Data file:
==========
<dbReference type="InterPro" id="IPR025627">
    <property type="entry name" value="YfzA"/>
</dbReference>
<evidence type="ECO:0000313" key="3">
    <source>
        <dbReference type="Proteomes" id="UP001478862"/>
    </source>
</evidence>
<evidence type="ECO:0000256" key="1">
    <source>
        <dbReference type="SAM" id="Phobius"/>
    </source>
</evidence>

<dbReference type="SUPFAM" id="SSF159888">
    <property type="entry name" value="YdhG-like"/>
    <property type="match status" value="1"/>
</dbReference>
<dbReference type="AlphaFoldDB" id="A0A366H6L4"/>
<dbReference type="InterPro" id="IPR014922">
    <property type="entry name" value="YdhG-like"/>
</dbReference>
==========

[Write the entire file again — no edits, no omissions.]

<dbReference type="InterPro" id="IPR025627">
    <property type="entry name" value="YfzA"/>
</dbReference>
<evidence type="ECO:0000313" key="3">
    <source>
        <dbReference type="Proteomes" id="UP001478862"/>
    </source>
</evidence>
<evidence type="ECO:0000256" key="1">
    <source>
        <dbReference type="SAM" id="Phobius"/>
    </source>
</evidence>

<dbReference type="SUPFAM" id="SSF159888">
    <property type="entry name" value="YdhG-like"/>
    <property type="match status" value="1"/>
</dbReference>
<dbReference type="AlphaFoldDB" id="A0A366H6L4"/>
<dbReference type="InterPro" id="IPR014922">
    <property type="entry name" value="YdhG-like"/>
</dbReference>